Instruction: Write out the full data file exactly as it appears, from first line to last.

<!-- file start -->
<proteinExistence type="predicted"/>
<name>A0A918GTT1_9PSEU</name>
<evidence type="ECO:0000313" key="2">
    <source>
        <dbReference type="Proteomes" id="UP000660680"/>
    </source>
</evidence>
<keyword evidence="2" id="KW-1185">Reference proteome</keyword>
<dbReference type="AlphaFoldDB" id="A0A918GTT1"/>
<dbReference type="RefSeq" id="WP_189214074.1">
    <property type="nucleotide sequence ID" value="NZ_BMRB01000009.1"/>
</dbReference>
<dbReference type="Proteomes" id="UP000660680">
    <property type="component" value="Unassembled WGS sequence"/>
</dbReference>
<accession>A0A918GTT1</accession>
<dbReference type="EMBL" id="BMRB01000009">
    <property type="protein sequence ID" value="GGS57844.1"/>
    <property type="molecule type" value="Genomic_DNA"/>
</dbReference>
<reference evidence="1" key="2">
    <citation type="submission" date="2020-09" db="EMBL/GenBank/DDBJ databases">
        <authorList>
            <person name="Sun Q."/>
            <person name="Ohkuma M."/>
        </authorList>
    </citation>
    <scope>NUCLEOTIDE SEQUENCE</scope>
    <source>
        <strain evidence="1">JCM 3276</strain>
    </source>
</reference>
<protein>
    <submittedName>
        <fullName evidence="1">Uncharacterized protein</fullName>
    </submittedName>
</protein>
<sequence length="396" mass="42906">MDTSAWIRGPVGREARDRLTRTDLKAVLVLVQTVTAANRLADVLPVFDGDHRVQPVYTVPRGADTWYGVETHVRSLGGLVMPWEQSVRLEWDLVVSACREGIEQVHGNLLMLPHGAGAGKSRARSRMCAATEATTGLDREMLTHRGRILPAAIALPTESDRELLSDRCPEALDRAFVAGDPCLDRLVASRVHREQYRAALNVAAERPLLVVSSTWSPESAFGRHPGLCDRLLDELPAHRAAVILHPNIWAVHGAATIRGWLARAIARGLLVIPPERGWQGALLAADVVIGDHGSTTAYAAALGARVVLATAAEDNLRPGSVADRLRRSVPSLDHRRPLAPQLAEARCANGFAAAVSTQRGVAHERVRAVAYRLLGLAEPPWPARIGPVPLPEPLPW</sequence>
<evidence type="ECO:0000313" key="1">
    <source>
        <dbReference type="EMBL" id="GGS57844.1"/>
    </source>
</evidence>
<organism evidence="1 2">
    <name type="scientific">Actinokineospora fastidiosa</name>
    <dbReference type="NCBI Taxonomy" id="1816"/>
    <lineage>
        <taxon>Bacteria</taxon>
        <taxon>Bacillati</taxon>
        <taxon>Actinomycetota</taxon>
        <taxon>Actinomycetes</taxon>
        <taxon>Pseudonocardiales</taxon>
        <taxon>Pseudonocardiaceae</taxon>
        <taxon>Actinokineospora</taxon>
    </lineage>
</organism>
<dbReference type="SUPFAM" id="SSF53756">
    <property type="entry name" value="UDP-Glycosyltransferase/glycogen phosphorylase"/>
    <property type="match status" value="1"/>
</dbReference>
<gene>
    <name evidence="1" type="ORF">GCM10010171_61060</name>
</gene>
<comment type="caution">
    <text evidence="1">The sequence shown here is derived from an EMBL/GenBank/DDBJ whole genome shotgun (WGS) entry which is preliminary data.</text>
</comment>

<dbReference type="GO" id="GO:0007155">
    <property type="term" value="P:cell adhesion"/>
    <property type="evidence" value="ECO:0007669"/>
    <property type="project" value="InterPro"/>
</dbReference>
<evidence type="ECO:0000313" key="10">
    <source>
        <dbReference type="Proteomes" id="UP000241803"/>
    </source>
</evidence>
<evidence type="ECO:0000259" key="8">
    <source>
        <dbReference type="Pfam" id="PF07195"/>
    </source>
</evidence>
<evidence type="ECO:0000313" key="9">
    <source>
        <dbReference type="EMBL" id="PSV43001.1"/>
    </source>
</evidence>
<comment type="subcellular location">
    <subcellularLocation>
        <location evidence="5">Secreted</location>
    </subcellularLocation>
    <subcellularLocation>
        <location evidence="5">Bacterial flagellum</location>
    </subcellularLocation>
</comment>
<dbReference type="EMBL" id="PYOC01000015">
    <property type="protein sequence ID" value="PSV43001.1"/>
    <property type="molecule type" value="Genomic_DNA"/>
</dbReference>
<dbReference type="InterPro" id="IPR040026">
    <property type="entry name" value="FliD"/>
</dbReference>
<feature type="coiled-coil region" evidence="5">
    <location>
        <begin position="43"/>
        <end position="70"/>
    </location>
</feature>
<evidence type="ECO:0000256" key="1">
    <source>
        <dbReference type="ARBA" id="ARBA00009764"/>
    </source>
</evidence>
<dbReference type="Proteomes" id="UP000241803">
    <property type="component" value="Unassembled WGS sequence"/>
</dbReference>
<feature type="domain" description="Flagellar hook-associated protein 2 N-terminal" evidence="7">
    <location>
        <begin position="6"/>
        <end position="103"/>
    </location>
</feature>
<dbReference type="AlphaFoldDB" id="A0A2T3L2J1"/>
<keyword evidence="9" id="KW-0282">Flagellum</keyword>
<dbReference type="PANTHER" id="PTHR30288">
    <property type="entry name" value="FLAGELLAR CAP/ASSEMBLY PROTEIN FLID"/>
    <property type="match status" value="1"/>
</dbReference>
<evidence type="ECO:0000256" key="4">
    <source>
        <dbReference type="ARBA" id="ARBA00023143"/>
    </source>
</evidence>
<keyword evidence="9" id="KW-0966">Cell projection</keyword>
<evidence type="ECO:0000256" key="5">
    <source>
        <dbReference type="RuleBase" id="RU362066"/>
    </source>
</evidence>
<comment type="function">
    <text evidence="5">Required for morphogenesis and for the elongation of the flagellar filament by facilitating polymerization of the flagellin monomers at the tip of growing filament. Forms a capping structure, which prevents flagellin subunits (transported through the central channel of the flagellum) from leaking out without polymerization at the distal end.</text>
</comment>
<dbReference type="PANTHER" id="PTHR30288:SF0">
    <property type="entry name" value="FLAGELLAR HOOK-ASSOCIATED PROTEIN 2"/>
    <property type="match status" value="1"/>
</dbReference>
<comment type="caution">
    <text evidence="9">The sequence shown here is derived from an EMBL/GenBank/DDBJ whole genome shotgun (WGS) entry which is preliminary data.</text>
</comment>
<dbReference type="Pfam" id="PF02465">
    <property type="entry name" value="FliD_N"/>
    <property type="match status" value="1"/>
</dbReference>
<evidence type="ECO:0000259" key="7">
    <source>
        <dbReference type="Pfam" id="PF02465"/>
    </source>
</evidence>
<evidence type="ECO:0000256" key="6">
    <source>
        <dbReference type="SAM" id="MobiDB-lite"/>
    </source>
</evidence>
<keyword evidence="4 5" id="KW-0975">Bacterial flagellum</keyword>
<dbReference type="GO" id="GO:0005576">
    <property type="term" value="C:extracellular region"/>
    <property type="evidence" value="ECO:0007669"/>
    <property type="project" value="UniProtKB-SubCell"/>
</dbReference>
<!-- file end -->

<proteinExistence type="predicted"/>
<name>A0A918GTT1_9PSEU</name>
<evidence type="ECO:0000313" key="2">
    <source>
        <dbReference type="Proteomes" id="UP000660680"/>
    </source>
</evidence>
<keyword evidence="2" id="KW-1185">Reference proteome</keyword>
<dbReference type="AlphaFoldDB" id="A0A918GTT1"/>
<dbReference type="RefSeq" id="WP_189214074.1">
    <property type="nucleotide sequence ID" value="NZ_BMRB01000009.1"/>
</dbReference>
<dbReference type="Proteomes" id="UP000660680">
    <property type="component" value="Unassembled WGS sequence"/>
</dbReference>
<accession>A0A918GTT1</accession>
<dbReference type="EMBL" id="BMRB01000009">
    <property type="protein sequence ID" value="GGS57844.1"/>
    <property type="molecule type" value="Genomic_DNA"/>
</dbReference>
<reference evidence="1" key="2">
    <citation type="submission" date="2020-09" db="EMBL/GenBank/DDBJ databases">
        <authorList>
            <person name="Sun Q."/>
            <person name="Ohkuma M."/>
        </authorList>
    </citation>
    <scope>NUCLEOTIDE SEQUENCE</scope>
    <source>
        <strain evidence="1">JCM 3276</strain>
    </source>
</reference>
<protein>
    <submittedName>
        <fullName evidence="1">Uncharacterized protein</fullName>
    </submittedName>
</protein>
<sequence length="396" mass="42906">MDTSAWIRGPVGREARDRLTRTDLKAVLVLVQTVTAANRLADVLPVFDGDHRVQPVYTVPRGADTWYGVETHVRSLGGLVMPWEQSVRLEWDLVVSACREGIEQVHGNLLMLPHGAGAGKSRARSRMCAATEATTGLDREMLTHRGRILPAAIALPTESDRELLSDRCPEALDRAFVAGDPCLDRLVASRVHREQYRAALNVAAERPLLVVSSTWSPESAFGRHPGLCDRLLDELPAHRAAVILHPNIWAVHGAATIRGWLARAIARGLLVIPPERGWQGALLAADVVIGDHGSTTAYAAALGARVVLATAAEDNLRPGSVADRLRRSVPSLDHRRPLAPQLAEARCANGFAAAVSTQRGVAHERVRAVAYRLLGLAEPPWPARIGPVPLPEPLPW</sequence>
<evidence type="ECO:0000313" key="1">
    <source>
        <dbReference type="EMBL" id="GGS57844.1"/>
    </source>
</evidence>
<organism evidence="1 2">
    <name type="scientific">Actinokineospora fastidiosa</name>
    <dbReference type="NCBI Taxonomy" id="1816"/>
    <lineage>
        <taxon>Bacteria</taxon>
        <taxon>Bacillati</taxon>
        <taxon>Actinomycetota</taxon>
        <taxon>Actinomycetes</taxon>
        <taxon>Pseudonocardiales</taxon>
        <taxon>Pseudonocardiaceae</taxon>
        <taxon>Actinokineospora</taxon>
    </lineage>
</organism>
<dbReference type="SUPFAM" id="SSF53756">
    <property type="entry name" value="UDP-Glycosyltransferase/glycogen phosphorylase"/>
    <property type="match status" value="1"/>
</dbReference>
<gene>
    <name evidence="1" type="ORF">GCM10010171_61060</name>
</gene>
<comment type="caution">
    <text evidence="1">The sequence shown here is derived from an EMBL/GenBank/DDBJ whole genome shotgun (WGS) entry which is preliminary data.</text>
</comment>

<dbReference type="GO" id="GO:0007155">
    <property type="term" value="P:cell adhesion"/>
    <property type="evidence" value="ECO:0007669"/>
    <property type="project" value="InterPro"/>
</dbReference>
<evidence type="ECO:0000313" key="10">
    <source>
        <dbReference type="Proteomes" id="UP000241803"/>
    </source>
</evidence>
<evidence type="ECO:0000259" key="8">
    <source>
        <dbReference type="Pfam" id="PF07195"/>
    </source>
</evidence>
<evidence type="ECO:0000313" key="9">
    <source>
        <dbReference type="EMBL" id="PSV43001.1"/>
    </source>
</evidence>
<comment type="subcellular location">
    <subcellularLocation>
        <location evidence="5">Secreted</location>
    </subcellularLocation>
    <subcellularLocation>
        <location evidence="5">Bacterial flagellum</location>
    </subcellularLocation>
</comment>
<dbReference type="EMBL" id="PYOC01000015">
    <property type="protein sequence ID" value="PSV43001.1"/>
    <property type="molecule type" value="Genomic_DNA"/>
</dbReference>
<dbReference type="InterPro" id="IPR040026">
    <property type="entry name" value="FliD"/>
</dbReference>
<feature type="coiled-coil region" evidence="5">
    <location>
        <begin position="43"/>
        <end position="70"/>
    </location>
</feature>
<evidence type="ECO:0000256" key="1">
    <source>
        <dbReference type="ARBA" id="ARBA00009764"/>
    </source>
</evidence>
<dbReference type="Proteomes" id="UP000241803">
    <property type="component" value="Unassembled WGS sequence"/>
</dbReference>
<feature type="domain" description="Flagellar hook-associated protein 2 N-terminal" evidence="7">
    <location>
        <begin position="6"/>
        <end position="103"/>
    </location>
</feature>
<dbReference type="AlphaFoldDB" id="A0A2T3L2J1"/>
<keyword evidence="9" id="KW-0282">Flagellum</keyword>
<dbReference type="PANTHER" id="PTHR30288">
    <property type="entry name" value="FLAGELLAR CAP/ASSEMBLY PROTEIN FLID"/>
    <property type="match status" value="1"/>
</dbReference>
<evidence type="ECO:0000256" key="4">
    <source>
        <dbReference type="ARBA" id="ARBA00023143"/>
    </source>
</evidence>
<keyword evidence="9" id="KW-0966">Cell projection</keyword>
<evidence type="ECO:0000256" key="5">
    <source>
        <dbReference type="RuleBase" id="RU362066"/>
    </source>
</evidence>
<comment type="function">
    <text evidence="5">Required for morphogenesis and for the elongation of the flagellar filament by facilitating polymerization of the flagellin monomers at the tip of growing filament. Forms a capping structure, which prevents flagellin subunits (transported through the central channel of the flagellum) from leaking out without polymerization at the distal end.</text>
</comment>
<dbReference type="PANTHER" id="PTHR30288:SF0">
    <property type="entry name" value="FLAGELLAR HOOK-ASSOCIATED PROTEIN 2"/>
    <property type="match status" value="1"/>
</dbReference>
<comment type="caution">
    <text evidence="9">The sequence shown here is derived from an EMBL/GenBank/DDBJ whole genome shotgun (WGS) entry which is preliminary data.</text>
</comment>
<dbReference type="Pfam" id="PF02465">
    <property type="entry name" value="FliD_N"/>
    <property type="match status" value="1"/>
</dbReference>
<evidence type="ECO:0000259" key="7">
    <source>
        <dbReference type="Pfam" id="PF02465"/>
    </source>
</evidence>
<evidence type="ECO:0000256" key="6">
    <source>
        <dbReference type="SAM" id="MobiDB-lite"/>
    </source>
</evidence>
<keyword evidence="4 5" id="KW-0975">Bacterial flagellum</keyword>
<dbReference type="GO" id="GO:0005576">
    <property type="term" value="C:extracellular region"/>
    <property type="evidence" value="ECO:0007669"/>
    <property type="project" value="UniProtKB-SubCell"/>
</dbReference>